In today’s rapidly shifting media environment, public broadcasting, like all of “traditional media,” needs to look to the future. Public broadcasting has been a valued part of American culture and society for decades, and has many strengths to build on in this digital future. As Wikipedia’s S. J. Klein said, “Public media possesses a powerful trade... If you look at 100 million people in the U.S. throwing stuff onto the Internet, there is a need for curation. They sometimes look for advice. People in this room represent the best skills in that, and you already have the respect of those communities.”
The conference on “Open Content and Public Broadcasting” successfully drew together a large and diverse group to explore open access models for public broadcasting production and distribution. In pre-conference background materials and in lively discussions over three days, the group examined the unique barriers that public broadcasting faces in an Open Content environment and offered ideas for overcoming those obstacles.
The WGBH conference planners believe the conference built awareness and knowledge about Open Content among the public broadcasting leadership, and encouraged the development of new initiatives that will move the public broadcasting system towards significant Open Content projects. We offer the following three recommendations for next steps in creating Open Content services in public broadcasting.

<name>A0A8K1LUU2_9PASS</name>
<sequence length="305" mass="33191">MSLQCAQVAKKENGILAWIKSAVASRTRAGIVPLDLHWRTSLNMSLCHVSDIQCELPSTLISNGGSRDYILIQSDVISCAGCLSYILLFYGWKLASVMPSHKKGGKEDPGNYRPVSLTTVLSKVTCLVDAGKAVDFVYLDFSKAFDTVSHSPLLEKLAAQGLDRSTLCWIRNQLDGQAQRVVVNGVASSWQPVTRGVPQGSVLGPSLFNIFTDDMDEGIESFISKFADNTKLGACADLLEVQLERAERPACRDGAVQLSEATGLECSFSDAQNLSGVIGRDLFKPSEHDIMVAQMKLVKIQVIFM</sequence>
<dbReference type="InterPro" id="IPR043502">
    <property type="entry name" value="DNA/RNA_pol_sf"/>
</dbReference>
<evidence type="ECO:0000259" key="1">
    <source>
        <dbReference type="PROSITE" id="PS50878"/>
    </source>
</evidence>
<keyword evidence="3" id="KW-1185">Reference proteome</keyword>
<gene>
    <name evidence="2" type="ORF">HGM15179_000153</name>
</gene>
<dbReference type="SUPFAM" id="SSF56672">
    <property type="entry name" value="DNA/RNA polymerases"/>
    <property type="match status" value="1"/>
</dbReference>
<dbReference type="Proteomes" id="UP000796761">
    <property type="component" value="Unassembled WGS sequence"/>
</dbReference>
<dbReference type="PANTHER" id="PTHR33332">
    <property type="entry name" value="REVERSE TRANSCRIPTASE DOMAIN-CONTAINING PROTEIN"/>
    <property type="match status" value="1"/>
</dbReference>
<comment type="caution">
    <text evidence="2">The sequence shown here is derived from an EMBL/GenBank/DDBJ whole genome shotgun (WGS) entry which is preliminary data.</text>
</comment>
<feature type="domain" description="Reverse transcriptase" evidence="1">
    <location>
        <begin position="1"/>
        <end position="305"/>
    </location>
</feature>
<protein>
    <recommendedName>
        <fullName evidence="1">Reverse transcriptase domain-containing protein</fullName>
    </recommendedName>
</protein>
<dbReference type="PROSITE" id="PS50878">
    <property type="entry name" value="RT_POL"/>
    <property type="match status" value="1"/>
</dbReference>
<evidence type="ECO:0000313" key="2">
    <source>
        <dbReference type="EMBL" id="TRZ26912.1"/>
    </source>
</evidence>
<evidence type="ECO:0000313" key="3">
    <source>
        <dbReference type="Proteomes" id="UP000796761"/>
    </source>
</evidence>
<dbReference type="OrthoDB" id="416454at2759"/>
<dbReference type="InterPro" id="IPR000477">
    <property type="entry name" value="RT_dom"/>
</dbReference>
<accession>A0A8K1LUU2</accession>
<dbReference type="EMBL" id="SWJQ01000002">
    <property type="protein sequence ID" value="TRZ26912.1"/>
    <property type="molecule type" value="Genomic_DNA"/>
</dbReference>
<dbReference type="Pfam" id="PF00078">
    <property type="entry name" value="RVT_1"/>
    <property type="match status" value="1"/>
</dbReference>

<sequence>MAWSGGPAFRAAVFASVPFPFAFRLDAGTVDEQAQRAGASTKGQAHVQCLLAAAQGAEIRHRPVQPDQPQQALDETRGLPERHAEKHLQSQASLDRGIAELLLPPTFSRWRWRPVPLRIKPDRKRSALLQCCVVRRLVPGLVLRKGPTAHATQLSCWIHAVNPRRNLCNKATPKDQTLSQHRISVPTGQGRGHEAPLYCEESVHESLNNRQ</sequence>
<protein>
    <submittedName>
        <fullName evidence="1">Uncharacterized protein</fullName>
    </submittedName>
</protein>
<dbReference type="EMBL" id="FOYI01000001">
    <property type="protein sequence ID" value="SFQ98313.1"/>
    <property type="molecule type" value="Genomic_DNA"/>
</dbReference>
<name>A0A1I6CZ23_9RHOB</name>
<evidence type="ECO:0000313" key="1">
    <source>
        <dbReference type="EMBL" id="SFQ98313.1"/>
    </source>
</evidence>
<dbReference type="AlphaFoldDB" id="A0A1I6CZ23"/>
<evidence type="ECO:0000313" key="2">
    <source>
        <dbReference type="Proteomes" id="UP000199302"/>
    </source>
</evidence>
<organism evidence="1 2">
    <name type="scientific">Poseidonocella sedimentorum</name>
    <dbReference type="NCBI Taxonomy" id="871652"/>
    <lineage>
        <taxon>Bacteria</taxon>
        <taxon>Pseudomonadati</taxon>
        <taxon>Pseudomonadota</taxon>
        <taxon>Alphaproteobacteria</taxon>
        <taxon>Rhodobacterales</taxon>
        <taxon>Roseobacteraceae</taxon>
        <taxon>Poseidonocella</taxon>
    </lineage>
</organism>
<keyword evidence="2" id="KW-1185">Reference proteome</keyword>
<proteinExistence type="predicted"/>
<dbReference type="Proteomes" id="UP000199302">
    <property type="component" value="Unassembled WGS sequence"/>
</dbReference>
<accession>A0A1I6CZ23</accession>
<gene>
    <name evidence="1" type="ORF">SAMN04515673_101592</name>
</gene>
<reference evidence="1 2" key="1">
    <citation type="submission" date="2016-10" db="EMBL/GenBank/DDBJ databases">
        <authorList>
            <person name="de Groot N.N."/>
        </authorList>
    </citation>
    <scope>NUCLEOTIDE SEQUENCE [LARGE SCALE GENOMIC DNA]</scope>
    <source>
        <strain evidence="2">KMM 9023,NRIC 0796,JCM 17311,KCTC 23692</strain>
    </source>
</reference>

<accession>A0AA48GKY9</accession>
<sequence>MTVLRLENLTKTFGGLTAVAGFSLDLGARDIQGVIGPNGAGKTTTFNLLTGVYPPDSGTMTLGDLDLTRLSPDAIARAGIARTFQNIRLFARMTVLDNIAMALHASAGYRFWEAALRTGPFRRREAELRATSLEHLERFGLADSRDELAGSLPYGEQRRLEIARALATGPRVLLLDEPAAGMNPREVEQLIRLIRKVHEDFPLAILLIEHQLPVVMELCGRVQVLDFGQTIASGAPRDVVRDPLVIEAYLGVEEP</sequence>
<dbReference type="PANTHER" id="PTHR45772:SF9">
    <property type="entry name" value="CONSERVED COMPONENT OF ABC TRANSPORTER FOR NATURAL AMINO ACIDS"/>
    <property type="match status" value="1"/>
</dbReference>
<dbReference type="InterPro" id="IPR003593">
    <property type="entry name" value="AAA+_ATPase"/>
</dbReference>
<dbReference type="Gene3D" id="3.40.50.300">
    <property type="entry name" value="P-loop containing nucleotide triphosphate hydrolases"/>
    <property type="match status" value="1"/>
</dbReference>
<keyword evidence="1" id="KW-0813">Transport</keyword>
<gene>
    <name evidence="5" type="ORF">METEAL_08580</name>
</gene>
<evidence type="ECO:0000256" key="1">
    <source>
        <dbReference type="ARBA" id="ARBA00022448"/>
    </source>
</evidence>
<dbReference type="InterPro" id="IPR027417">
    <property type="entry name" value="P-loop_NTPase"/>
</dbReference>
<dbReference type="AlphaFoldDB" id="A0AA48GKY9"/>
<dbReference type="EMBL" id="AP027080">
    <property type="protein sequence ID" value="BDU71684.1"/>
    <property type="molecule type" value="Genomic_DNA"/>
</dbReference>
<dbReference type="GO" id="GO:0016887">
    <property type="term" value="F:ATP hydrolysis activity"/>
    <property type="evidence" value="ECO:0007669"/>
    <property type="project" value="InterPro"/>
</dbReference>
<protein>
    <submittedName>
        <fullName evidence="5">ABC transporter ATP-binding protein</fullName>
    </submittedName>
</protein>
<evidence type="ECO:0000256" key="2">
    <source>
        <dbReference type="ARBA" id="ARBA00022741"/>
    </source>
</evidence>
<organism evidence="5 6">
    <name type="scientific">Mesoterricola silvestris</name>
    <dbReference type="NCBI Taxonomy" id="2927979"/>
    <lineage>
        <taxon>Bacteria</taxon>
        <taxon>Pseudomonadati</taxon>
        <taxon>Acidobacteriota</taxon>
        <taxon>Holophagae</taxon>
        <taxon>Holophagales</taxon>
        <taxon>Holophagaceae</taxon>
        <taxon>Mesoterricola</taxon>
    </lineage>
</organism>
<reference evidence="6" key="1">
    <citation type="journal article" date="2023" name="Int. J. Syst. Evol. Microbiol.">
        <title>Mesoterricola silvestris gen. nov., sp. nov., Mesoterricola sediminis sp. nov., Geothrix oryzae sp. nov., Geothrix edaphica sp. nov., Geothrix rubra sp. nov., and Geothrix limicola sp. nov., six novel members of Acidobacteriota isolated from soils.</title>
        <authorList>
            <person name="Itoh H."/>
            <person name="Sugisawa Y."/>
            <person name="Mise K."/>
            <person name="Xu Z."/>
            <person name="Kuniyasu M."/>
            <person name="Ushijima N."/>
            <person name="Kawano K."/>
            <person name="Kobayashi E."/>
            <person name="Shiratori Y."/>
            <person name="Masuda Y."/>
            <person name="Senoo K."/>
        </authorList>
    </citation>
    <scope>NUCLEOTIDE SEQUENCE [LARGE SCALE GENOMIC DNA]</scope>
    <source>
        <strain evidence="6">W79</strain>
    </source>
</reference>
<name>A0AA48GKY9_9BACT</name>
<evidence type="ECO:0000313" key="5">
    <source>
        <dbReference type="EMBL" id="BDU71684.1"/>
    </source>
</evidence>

1. Public broadcasting should encourage further discussions within the system about Open Content. To this end, WGBH is uploading audio from the September conference to the WGBH Forum Network site, where it will be available to all Web users. We will share this conference report widely with colleagues at other stations and public broadcasting entities, and solicit responses that will help uncover the needs and concerns of all. Top leaders at PBS and CPB spoke at the conference about including Open Content in upcoming system gatherings, which would also encourage discourse.
2. Public broadcasting should develop and support pilot initiatives and experiments in Open Content and social media. School-based projects may be the easiest to focus on and are important to public broadcasting’s mission; public broadcasting is proud to be a critical resource for teachers and will continue its efforts to serve them. But public broadcasting’s educational mission also encompasses “lifelong learning,” and we recommend that some of our pilot projects go beyond the classroom to offer creative and educational opportunities to the broader public. Some initial projects have been started (Radio Open Source, WGBH Lab Sandbox), but there is a need for further experimentation, with clear metrics, to establish successful models.
3. Viable economic models, for both the short- and long-term, will be critical. During the first period of pilots and experimentation, public broadcasting should look to partner with foundations and others engaged in Open Content for initial support and to develop sustainable models for the future. Participants at the conference noted that foundation support had been critical to the development of Open Content in education venues, and we recommend looking for similar partnerships for public broadcasting’s efforts.